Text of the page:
The Golem and the Jinni
is a magical tale about two mythical creatures that cross paths in New York City at the turn of the last century. Recognizing each other as someone outside of humanity – alone and lonely without a sense of community or someone who truly understands them – the two become friends. And, as in the best friendships, they interact in ways that bring out the better natures of each. During the course of the novel, first-time author Helene Wecker leads her readers to ponder such weighty subjects as what it means to be human, the importance of friends, and the place of religion in society.
I have to admit I found this novel a disappointment (and I do realize I'm in the minority in my opinion; many people seem to think it's a delight). I didn't hate it, but it's not one I can wholeheartedly recommend with a clear conscience.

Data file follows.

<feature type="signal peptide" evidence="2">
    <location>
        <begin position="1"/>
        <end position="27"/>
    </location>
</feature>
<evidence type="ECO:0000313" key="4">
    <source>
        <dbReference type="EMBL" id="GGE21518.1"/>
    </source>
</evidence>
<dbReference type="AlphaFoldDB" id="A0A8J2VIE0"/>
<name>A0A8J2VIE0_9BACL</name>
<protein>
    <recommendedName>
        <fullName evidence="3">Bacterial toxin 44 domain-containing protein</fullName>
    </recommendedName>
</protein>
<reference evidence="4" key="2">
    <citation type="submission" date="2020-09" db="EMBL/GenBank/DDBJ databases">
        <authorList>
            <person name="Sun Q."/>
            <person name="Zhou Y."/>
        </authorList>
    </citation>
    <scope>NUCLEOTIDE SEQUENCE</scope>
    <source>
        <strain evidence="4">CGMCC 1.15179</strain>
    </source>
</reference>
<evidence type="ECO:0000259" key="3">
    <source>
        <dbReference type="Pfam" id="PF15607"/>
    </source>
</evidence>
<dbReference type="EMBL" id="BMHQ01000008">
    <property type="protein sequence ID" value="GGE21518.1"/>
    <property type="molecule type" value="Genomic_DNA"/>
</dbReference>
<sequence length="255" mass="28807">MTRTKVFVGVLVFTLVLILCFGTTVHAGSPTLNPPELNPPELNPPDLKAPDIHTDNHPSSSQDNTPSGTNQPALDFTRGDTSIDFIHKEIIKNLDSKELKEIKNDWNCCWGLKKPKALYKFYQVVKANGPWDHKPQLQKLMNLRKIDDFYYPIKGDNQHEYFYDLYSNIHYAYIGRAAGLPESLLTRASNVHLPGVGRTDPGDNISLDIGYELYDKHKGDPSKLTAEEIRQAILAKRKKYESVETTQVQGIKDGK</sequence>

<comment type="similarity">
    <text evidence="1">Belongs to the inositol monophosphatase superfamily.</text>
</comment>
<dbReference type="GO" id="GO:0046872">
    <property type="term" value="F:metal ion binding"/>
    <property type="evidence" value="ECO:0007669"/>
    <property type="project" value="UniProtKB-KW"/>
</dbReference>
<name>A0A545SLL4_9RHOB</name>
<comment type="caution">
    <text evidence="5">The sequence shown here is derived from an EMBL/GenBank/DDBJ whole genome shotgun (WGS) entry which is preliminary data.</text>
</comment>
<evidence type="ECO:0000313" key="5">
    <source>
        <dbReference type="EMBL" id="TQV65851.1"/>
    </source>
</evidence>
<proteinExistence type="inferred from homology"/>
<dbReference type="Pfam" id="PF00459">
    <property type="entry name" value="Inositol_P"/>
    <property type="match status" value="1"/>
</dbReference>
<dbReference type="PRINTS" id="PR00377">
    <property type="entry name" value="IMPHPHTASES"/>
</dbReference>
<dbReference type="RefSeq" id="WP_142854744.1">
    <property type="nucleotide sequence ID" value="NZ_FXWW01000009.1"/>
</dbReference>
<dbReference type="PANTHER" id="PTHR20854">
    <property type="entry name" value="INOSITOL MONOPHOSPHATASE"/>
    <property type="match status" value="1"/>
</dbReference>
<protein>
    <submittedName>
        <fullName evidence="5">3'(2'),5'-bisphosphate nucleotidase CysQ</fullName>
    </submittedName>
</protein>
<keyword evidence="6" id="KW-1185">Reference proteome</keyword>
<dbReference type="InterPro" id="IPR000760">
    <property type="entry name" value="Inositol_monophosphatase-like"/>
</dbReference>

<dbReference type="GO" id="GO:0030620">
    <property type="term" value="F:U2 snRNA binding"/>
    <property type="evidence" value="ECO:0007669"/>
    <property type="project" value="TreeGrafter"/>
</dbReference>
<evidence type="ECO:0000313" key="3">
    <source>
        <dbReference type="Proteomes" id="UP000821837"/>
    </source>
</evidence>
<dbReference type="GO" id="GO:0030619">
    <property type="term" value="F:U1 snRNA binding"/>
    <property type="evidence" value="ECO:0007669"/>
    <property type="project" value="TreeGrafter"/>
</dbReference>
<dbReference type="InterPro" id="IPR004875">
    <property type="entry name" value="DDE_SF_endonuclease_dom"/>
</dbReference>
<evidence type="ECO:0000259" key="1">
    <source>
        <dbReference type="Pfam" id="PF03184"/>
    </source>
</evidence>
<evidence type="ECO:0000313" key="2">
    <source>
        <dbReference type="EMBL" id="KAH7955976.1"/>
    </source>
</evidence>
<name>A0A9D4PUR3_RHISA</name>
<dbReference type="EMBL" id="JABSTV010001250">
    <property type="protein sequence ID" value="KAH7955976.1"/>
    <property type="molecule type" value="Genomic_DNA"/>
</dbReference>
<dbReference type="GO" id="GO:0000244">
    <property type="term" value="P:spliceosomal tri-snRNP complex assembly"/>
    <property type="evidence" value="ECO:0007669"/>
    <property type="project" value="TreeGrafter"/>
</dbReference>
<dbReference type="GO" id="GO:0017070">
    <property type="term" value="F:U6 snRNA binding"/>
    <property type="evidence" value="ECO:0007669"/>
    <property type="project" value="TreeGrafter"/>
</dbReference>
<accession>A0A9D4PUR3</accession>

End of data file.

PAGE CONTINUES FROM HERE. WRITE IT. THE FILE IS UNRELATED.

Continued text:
Beyond the Book
Most Westerners are generally introduced to genies through the story of Aladdin and the Magic Lamp from The Book of One Thousand and One Nights
(aka The Arabian Nights). In it, Aladdin is tricked into obtaining an old oil lamp in which a jinni has been imprisoned. Through various twists and turns in the story, the jinni is released from his confinement and eventually helps Aladdin obtain his greatest wishes: wealth, fame, and the love of a beautiful princess.
The English word for these beings – genie...